The Ministry of Labour and Vocational Training called on 22 workers at Sun Sing Garment Co Ltd in Kandal province’s Ang Snuol district to come forward and collect compensation for owed wages, annual leave and seniority payments from September 1 onwards.

Officials say the budget for the worker’s payment package is approximately $10,000 and borne by the state budget.

Sun Sing was a subcontractor to other garment factories, with 42 employees. On August 10, its Chinese owner fled the factory, after settling his wage debts with just 20 members of staff.

The announcement followed a peaceful protest by the remaining workers, who filed a complaint to the district hall.

According to an August 31 notice, following the recommendation of Prime Minister Hun Sen, the ministry will start providing compensation payments to workers at the district hall.

“Bring along documents such as your work ID or employment contract, National Social Security Fund [NSSF] card, Khmer identity card or passport, and a monthly pay slip as well,” it said.

Ministry spokesman Heng Sour confirmed to The Post that the ministry would provide compensation to the remaining 22 employees.

Sour said the ministry would be more than willing to examine any similar situations and would assess each one on a case-by-case basis.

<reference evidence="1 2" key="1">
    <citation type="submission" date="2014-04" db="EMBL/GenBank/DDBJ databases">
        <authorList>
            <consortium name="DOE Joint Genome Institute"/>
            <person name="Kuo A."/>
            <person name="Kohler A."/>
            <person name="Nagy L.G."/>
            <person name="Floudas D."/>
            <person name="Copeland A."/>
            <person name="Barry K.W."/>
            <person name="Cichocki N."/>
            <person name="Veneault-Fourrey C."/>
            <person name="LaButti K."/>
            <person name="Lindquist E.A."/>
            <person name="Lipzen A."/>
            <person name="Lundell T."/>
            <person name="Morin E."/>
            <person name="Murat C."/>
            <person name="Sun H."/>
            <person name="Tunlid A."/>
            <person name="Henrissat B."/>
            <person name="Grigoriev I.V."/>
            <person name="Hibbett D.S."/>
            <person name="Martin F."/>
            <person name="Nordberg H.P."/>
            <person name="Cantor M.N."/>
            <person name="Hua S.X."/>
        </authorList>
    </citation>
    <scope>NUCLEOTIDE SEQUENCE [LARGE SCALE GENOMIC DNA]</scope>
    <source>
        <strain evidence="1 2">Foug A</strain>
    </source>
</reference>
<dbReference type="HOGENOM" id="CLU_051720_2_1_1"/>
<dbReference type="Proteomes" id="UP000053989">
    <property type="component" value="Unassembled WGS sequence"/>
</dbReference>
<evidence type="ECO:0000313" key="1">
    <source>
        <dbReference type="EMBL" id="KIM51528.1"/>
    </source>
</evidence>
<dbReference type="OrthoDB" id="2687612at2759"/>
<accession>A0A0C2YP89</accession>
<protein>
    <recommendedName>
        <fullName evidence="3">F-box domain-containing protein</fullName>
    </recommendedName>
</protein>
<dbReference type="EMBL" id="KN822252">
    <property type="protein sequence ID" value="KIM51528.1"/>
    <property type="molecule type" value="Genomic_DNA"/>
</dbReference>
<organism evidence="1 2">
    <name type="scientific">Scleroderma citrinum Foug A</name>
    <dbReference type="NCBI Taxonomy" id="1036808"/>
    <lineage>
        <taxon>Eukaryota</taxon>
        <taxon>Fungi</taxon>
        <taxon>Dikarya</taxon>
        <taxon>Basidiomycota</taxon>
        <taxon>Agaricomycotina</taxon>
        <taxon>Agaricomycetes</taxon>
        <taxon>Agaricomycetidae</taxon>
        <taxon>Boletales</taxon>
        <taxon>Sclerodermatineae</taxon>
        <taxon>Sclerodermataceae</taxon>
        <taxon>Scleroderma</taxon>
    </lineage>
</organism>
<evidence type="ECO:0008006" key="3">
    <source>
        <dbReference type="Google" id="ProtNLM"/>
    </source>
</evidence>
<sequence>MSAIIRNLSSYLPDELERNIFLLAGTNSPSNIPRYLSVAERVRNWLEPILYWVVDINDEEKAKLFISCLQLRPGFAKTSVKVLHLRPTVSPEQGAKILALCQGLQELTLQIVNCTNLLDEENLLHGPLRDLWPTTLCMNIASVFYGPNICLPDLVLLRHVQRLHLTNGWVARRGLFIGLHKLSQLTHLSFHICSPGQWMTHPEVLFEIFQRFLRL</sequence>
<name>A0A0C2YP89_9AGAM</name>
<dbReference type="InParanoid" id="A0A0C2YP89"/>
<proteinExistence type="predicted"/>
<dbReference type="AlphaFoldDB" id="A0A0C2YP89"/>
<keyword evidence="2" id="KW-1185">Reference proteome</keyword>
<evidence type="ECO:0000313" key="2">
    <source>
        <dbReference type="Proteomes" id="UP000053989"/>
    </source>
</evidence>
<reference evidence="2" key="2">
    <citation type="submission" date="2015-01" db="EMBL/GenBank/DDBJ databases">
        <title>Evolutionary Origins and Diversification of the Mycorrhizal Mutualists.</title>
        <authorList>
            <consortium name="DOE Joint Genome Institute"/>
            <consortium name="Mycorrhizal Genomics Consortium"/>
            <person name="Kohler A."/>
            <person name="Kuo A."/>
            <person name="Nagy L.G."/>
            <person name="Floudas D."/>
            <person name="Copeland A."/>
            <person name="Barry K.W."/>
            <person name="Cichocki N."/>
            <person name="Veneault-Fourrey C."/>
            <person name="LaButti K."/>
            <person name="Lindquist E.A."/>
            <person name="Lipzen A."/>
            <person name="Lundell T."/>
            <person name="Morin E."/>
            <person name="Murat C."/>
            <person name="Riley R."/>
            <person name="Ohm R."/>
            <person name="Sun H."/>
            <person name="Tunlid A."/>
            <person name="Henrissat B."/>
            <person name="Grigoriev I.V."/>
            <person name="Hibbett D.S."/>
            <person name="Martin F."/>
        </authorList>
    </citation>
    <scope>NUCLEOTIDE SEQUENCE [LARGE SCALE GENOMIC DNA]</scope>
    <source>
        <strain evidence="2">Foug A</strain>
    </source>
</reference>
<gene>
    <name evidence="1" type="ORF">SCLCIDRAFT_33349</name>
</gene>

“The ministry will investigate any cases like this one and will attempt to resolve any issues that Cambodian workers might have,” he added.

According to an official at the ministry’s General Secretariat for the Resolution of Strikes and Demonstrations who asked not to be named, the payments were ready and waiting for the claimants to come forward.

“The ministry will make up to three payments to each worker – last month’s unpaid wages, any remaining annual leave and seniority allowances owed to them,” he said.

He said the benefits each worker is eligible for depend on their individual employment circumstances.

Keu Houn, one of the workers, told The Post on September 1 that she had only been working at the factory for two months before she was faced with this situation.

Houn, who moved from Kampong Thom province to work for the factory, said the money provided by the ministry would help relieve her food and rent expenses – especially as she had been unable to find a new job yet.

“I am so happy! I feel like I am reborn. I prayed for help when the boss ran away, and I am so grateful to the ministry and all those who helped me. I had just moved to Phnom Penh to work when the owner fled, and had no savings to live on. Now I will be able to pay my rent, buy groceries and send some money back home,” she said.

On August 17, the premier ordered the labour ministry to release state funds to compensate workers on behalf of factory owners who shut down their business and fled. The ministry, he advised, should pursue legal action against the owners later.

On the heels of Hun Sen’s order, the ministry settled the compensation claims of over 400 workers from Canteran Apparel Cambodia Co Ltd in Chaom Chao I commune’s Trapeang Thleung 3 village of the capital’s Por Sen Chey district, at a cost of approximately $600,000.